Once, there was a child who lived with the angels and longed to go to earth…
So begins one of the most well-loved of Waldorf traditions, the Rainbow Bridge story.
My babies just turned two and are hardly in a position to appreciate a fairy tale written just for them. All they know of birthdays is that we sing songs and they get cake.
They especially like the cake.
But as I meditated on their birthday and how they came to be, the Rainbow Bridge story didn’t ring true, at least not as written.
You see, theirs was not a gentle passage. And there were lots of “angels” who helped get them here safely. And when their first days are filled with pictures like this
it seems dishonoring of what we went through together to pretend parts of it didn’t happen.
We want a story that is beautiful and gentle, but also a story that is true. I want to invoke a sense of the sacredness of birth, but I also want to capture a feeling of gratitude for those who loved my babies when I was not able to and a sense of wonder at the miracle that we’re all still walking the journey together.
These traditions we’ve been handed down—they’re so beautiful, so lovely, so perfectly sweet. But we’re meant to claim them as our own, I think. It’s OK to add your own twist to the feasts and festivals, to do what works best for you and your family.
And so, here is our new Rainbow Bridge story.
Once, there were two tiny children named Matthew and Molly who existed in a world of their own with just one another for company.
They grew side by side, always keeping their heads together, as they listened to the lovely music and gentle voices surrounding them and watched the soft muted colors swirl about them.
But as they grew they became more and more curious about the world outside their own. They wanted to see more than the the peaceful waters swirling about them. They wanted to dance to the music without bumping into one another and find the source of the loving voices.
“May we go now?” Matthew and Molly asked their angel.
“Not yet, children,” the angel said, “for you are not yet strong enough for the journey.”
And the children grew in strength and length and grew to love each other more and more. They also grew to love the voices beyond, the boys and the girl and man and woman who were waiting for them. One day when it seemed there was not even one more inch for them to grow, they asked the angel again.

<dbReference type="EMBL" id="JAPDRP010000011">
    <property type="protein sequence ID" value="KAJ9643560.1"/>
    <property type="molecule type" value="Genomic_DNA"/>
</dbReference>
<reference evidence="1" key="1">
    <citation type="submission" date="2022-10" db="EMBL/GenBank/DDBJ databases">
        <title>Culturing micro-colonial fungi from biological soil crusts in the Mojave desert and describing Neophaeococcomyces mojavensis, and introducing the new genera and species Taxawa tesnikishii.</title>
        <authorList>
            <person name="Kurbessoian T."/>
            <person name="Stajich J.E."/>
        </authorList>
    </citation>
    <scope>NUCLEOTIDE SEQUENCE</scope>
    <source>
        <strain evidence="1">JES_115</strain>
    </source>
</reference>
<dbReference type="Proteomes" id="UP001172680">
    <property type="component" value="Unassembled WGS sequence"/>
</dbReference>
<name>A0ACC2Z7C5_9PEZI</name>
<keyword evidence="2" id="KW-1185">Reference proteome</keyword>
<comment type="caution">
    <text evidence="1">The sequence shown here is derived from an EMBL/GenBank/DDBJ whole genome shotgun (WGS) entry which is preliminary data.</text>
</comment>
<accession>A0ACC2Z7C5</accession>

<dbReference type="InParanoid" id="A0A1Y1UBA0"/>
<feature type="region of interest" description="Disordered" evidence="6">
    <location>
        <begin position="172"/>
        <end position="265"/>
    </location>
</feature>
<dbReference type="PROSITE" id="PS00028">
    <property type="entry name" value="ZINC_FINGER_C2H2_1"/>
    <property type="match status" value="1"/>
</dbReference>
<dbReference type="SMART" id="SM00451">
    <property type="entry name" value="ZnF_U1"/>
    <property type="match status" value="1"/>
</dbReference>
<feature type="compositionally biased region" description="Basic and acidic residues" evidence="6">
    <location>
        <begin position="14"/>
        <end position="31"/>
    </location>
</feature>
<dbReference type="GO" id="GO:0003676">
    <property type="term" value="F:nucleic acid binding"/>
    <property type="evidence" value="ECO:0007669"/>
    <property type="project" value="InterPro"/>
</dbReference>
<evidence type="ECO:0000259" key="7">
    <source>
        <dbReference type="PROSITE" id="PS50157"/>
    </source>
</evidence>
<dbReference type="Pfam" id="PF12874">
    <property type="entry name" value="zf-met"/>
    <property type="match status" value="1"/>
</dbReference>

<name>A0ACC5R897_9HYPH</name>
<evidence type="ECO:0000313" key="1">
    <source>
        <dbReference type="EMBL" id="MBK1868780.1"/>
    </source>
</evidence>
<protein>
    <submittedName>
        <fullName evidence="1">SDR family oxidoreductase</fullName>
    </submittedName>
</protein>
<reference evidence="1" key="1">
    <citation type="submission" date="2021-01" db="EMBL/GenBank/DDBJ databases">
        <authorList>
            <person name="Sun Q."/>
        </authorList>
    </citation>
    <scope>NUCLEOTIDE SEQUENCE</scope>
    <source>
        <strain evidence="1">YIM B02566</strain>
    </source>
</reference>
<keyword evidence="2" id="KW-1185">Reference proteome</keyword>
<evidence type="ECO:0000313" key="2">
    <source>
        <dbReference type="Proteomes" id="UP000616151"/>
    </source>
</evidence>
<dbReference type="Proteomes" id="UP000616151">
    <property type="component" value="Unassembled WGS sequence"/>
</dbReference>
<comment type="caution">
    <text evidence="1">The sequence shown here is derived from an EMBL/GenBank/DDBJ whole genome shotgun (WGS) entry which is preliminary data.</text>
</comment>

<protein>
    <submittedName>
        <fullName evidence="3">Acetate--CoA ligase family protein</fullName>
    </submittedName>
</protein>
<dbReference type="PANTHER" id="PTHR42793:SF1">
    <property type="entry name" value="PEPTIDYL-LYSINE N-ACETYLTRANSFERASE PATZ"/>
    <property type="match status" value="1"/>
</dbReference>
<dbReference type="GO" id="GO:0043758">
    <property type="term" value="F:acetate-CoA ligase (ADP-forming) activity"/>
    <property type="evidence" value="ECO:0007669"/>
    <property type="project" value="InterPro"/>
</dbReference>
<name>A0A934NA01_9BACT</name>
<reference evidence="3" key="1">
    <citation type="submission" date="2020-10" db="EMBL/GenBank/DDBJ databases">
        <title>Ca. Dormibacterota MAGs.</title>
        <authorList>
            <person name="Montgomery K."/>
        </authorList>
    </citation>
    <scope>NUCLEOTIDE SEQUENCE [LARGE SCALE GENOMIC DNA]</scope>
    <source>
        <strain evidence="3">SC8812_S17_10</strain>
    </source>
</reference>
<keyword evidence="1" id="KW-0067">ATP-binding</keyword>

“Please, may we go now?”
“Yes,” the angel replied. “Yes, I think it is time for you to go. Use the gifts that you have—your love and your music and your laughter—and travel over the Rainbow Bridge.”
And so they traveled together, hand in hand. Matthew went over the bridge first, and then held out his hand to help Molly over as well, and they slid into their father’s waiting arms. After they crossed, they were held and loved. All the boys and the girl came to see them. They were their brothers and sister who had been waiting for them for so long. The man held them too, and sang to them and whispered prayers over them. He was their father. The woman, their mother, could not come to them right away. But they were carried to her and placed on her chest, and she watched them from her place of dreams and loved them so hard that they felt it cover them like a blanket. And while they waited for her, they were watched over by many angels, seen and unseen. And just as the woman had spoken to their hearts before she ever saw their faces, so too did they speak to her spirit while she slept and healed.
Eventually they were all together, Matthew and Molly and Mama and Daddy and Michael and Katie Grace and Nicholas and Daniel. And together they grew and loved, hand in hand and side by side.